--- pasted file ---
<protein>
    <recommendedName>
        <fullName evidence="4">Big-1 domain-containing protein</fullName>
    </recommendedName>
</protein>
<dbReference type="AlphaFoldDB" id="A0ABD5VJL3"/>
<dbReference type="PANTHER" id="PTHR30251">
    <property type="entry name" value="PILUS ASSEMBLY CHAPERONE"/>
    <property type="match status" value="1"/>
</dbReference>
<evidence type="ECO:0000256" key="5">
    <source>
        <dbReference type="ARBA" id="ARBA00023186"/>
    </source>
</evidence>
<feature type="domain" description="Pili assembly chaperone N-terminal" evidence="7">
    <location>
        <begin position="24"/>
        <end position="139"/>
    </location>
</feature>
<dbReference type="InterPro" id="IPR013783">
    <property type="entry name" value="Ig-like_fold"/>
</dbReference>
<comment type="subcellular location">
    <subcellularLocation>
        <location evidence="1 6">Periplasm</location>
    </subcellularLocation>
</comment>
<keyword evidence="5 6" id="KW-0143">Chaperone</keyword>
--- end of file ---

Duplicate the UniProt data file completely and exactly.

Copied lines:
<protein>
    <recommendedName>
        <fullName evidence="4">Big-1 domain-containing protein</fullName>
    </recommendedName>
</protein>
<dbReference type="AlphaFoldDB" id="A0ABD5VJL3"/>
<dbReference type="PANTHER" id="PTHR30251">
    <property type="entry name" value="PILUS ASSEMBLY CHAPERONE"/>
    <property type="match status" value="1"/>
</dbReference>
<evidence type="ECO:0000256" key="5">
    <source>
        <dbReference type="ARBA" id="ARBA00023186"/>
    </source>
</evidence>
<feature type="domain" description="Pili assembly chaperone N-terminal" evidence="7">
    <location>
        <begin position="24"/>
        <end position="139"/>
    </location>
</feature>
<dbReference type="InterPro" id="IPR013783">
    <property type="entry name" value="Ig-like_fold"/>
</dbReference>
<comment type="subcellular location">
    <subcellularLocation>
        <location evidence="1 6">Periplasm</location>
    </subcellularLocation>
</comment>
<keyword evidence="5 6" id="KW-0143">Chaperone</keyword>